Moreover, between 2012 and 2020, the Physicians for Social Responsibility reported that oil and gas companies used PFAS in over 1,200 fracking wells across six states.


Where do you find PFAS?


PFAS have been globally utilized since the 1950s in various consumer goods. They are found in products like firefighting foam, non-stick cookware, cosmetics, and materials that offer protection against grease, oil, and water. Whether enjoying outdoor activities or simply living everyday life, PFAS have become ubiquitous.


PFAS in Food: PFAS can contaminate food through takeout containers, pizza boxes, microwave popcorn bags, and non-stick cookware. Although the FDA hasn’t restricted PFAS use in food packaging, state authorities and the public are taking steps to protect consumers. Non-stick cookware is another potential source of PFAS. Even if labeled PFOA-free, it doesn’t guarantee safety.


PFAS in Cosmetics: Many cosmetics, even "green" ones, might contain PFAS. Some manufacturers add PFAS to enhance product longevity and spreadability. Others get contaminated unintentionally.


PFAS in Clothing and Home Goods: PFAS have been detected in a variety of textiles, from athletic wear to kitchen linens. These compounds can accumulate in household dust, potentially leading to absorption through the skin.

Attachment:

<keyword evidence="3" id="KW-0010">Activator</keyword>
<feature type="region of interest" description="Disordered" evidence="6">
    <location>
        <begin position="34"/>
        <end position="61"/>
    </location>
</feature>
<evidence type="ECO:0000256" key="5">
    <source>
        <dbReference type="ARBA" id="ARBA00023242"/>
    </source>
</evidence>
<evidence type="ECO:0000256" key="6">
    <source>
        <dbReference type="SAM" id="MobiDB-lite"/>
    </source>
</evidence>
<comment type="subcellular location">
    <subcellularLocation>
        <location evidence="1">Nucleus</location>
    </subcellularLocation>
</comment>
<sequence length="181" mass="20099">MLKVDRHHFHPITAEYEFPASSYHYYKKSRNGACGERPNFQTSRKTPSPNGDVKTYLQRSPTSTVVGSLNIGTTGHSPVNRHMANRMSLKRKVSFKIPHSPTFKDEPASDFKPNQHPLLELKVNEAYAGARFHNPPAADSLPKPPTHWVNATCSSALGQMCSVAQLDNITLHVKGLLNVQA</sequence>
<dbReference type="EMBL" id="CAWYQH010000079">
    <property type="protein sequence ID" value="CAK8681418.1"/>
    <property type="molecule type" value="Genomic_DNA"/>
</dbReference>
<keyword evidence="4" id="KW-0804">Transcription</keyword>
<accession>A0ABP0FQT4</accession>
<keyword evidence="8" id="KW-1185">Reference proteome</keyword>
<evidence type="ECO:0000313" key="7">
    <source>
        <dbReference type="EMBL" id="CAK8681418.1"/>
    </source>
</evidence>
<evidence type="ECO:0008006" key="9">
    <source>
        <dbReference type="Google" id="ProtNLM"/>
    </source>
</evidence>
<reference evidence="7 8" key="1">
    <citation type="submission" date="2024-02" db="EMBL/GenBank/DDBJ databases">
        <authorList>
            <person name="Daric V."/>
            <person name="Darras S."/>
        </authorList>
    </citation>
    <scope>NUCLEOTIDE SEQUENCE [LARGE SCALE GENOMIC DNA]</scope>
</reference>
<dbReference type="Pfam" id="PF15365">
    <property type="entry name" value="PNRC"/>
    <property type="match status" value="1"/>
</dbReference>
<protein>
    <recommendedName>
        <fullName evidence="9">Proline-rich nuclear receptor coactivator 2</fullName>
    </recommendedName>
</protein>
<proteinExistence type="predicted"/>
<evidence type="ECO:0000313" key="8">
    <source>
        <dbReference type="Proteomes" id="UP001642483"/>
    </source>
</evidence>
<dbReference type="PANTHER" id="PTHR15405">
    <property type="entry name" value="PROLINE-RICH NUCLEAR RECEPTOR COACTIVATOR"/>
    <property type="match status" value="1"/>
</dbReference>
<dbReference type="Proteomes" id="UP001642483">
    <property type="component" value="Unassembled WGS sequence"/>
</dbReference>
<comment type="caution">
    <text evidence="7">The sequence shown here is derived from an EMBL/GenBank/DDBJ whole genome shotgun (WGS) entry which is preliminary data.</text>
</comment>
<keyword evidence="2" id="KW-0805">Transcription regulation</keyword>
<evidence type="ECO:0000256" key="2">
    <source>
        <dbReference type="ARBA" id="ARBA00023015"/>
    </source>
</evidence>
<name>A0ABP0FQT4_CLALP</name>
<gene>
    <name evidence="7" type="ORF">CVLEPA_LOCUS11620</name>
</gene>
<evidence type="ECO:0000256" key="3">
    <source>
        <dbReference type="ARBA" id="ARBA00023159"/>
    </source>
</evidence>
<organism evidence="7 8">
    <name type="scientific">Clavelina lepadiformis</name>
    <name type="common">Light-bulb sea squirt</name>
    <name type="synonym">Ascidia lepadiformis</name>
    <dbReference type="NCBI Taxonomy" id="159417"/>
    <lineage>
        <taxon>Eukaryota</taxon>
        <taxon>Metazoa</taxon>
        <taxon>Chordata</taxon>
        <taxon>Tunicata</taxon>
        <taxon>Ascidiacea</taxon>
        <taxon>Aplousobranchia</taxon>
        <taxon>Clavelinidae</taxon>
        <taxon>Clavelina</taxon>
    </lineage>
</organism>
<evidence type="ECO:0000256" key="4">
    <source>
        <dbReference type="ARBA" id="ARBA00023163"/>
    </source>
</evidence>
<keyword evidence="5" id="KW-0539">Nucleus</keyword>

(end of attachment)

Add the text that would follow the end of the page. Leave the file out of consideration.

PFAS in Firefighting Foams: These foams, especially those used on military bases and airports, are major sources of PFAS contamination.


PFAS in Landfills and Wastewater: Discarded products release PFAS into landfills. Most wastewater treatment plants fail to remove PFAS, causing contamination in agriculture and subsequently our food.


PFAS in Drinking Water: PFAS contamination in drinking water is widespread. Recent studies have even found PFAS in bottled water.


Are PFAS alternatives safer?


While there's a push to find safer alternatives to PFAS, most substitutes are other PFAS chemicals. In the 1990s, 3M replaced PFOS in Scotchgard with a supposedly safer alternative. However, researchers globally have expressed concerns about the safety of current PFAS substitutes. Even if they exit the human body faster, their accumulation in the environment might still lead to pollution over time.


What are governments doing to protect people from PFAS?


Currently, there are no federal standards for PFAS discharges. In 2021, the EPA issued a “PFAS roadmap” with guidelines for setting water treatment standards and health assessment protocols. The U.S. Congress is considering comprehensive PFAS legislation, and many states are contemplating bans or restrictions on PFAS.